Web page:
Courtesy of CTMG./ImageMagick

Some of the coolest parts of The Amazing Spider-Man are the dizzying shots of Spidey rocketing through the air as he swings around the city. If those scenes seem a little more realistic than in previous movies about the web slinger, there’s a reason. Stunt coordinator Andy Armstrong explains how they reworked Spider-Man’s swing for the new film.

Step 1: Back away from the computer. “The thing I’m most proud of is the fact that we, I think, have reinvented a real swing for Spider-Man, as opposed to a CG swing. Computer-generated images are a fabulous thing, but I think  we went through a period where they’ve been overused. It’s nice that we were given a chance by Sony with this movie to try and do things for real again. Because there’s something beautiful about seeing something that really is real. Even if you’ve never done that activity, there’s something in the human eye and mind that can spot a real human doing something.”

Step 2: Go for the gold. “I brought in an Olympic-level gymnast, had him do stuff on a high bar — various big, dynamic swings — videoed it from every angle, and then analyzed that video. When you look at a real gymnast do a real swing on a giant bar, you realize that…when you see it as a computer-generated swing in he early Spider-Mans, he swings down at the same speed as he swings up. It’s all constant. When you see a powerful gymnast do it, his downward motion is actually a really violent motion. He’s accelerating until he reaches the bottom,  then as he starts to come up, he’s decelerating until he gets to the top of his swing and he actually gets negative gravity, where he’ll go weightless for a second, and then the next swing starts, and it becomes another violent swing again. It sounds obvious now when you think about, but it was not obvious to everyone, because for years people haven’t done it.”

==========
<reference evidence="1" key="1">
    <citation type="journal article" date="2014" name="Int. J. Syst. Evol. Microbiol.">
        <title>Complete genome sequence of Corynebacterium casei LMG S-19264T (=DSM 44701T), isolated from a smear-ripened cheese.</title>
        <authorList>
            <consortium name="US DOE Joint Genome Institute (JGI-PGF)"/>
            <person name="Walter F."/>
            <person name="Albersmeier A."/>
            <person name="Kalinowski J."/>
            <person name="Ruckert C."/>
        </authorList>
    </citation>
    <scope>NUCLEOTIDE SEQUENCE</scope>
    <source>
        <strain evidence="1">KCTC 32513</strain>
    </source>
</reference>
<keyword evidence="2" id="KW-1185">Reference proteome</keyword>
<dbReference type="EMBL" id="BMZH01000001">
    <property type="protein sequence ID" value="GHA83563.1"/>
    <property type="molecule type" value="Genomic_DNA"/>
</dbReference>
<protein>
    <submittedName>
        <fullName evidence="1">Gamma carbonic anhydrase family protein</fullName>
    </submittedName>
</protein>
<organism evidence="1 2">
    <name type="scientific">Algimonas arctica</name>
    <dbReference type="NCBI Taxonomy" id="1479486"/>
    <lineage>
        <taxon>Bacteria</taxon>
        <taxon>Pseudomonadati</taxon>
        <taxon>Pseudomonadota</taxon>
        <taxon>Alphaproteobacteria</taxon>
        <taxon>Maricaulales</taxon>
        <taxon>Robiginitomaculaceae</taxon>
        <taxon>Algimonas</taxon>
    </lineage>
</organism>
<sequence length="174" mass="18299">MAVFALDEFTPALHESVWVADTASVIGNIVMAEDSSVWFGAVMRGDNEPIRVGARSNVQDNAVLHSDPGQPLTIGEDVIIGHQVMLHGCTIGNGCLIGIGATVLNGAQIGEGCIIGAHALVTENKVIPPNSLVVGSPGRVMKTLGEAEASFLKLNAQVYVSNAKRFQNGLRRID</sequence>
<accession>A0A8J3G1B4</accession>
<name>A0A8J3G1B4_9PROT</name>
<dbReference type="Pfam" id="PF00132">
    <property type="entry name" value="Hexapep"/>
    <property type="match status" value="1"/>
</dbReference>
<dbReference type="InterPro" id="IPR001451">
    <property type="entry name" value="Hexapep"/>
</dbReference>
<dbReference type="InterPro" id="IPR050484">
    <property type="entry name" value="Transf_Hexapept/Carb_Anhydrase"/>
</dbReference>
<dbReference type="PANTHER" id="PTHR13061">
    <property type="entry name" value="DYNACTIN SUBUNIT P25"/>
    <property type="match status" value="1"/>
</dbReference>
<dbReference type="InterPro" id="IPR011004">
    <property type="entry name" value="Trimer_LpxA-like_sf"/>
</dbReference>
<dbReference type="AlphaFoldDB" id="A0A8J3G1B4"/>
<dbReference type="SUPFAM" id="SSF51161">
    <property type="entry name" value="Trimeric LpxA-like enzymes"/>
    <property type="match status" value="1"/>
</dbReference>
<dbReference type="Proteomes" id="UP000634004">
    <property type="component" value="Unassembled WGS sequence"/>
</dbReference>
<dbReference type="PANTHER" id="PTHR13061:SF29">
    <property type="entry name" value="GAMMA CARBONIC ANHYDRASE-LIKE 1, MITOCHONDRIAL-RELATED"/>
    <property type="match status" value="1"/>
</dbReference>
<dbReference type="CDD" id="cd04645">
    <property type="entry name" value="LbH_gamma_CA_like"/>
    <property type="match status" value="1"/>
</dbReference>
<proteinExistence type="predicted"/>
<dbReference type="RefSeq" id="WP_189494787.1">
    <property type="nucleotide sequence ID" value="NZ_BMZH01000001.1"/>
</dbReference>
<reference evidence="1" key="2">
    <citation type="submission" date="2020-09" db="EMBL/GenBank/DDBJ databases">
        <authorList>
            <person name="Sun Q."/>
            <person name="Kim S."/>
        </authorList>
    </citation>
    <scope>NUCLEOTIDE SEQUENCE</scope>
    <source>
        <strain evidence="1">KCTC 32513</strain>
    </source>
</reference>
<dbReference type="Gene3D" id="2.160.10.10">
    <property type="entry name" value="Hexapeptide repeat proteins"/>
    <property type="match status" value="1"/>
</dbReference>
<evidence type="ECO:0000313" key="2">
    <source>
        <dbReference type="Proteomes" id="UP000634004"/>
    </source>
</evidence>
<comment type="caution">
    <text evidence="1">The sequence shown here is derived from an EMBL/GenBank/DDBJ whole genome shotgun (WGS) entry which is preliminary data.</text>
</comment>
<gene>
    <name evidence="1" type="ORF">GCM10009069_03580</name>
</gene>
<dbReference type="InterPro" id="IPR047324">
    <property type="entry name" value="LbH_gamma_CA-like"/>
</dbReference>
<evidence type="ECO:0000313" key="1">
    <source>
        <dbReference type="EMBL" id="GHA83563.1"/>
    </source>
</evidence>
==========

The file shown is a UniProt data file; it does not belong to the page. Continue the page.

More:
Step 3: Whip it good. “Once I realized that was the difference — the quantum variation in speed — that’s when we started to build machinery that would pull someone along with that sort of dynamic. So it would accelerate and accelerate and accelerate him and then stop him enough that he would pull massive Gs with the change of direction, and then accelerate him again to the next point and do the same again. We did that by pulling him along on a winch and stopping it, almost like cracking a whip. Imagine there’s a man on the end of a whip and you just sort of flick him out and stop him, and then flick him out and stop him. Then the athlete on the end of the line had to also synchronize his movements with the end of the whip crack. It was a combination of a lot of human skills and mechanical engineering.”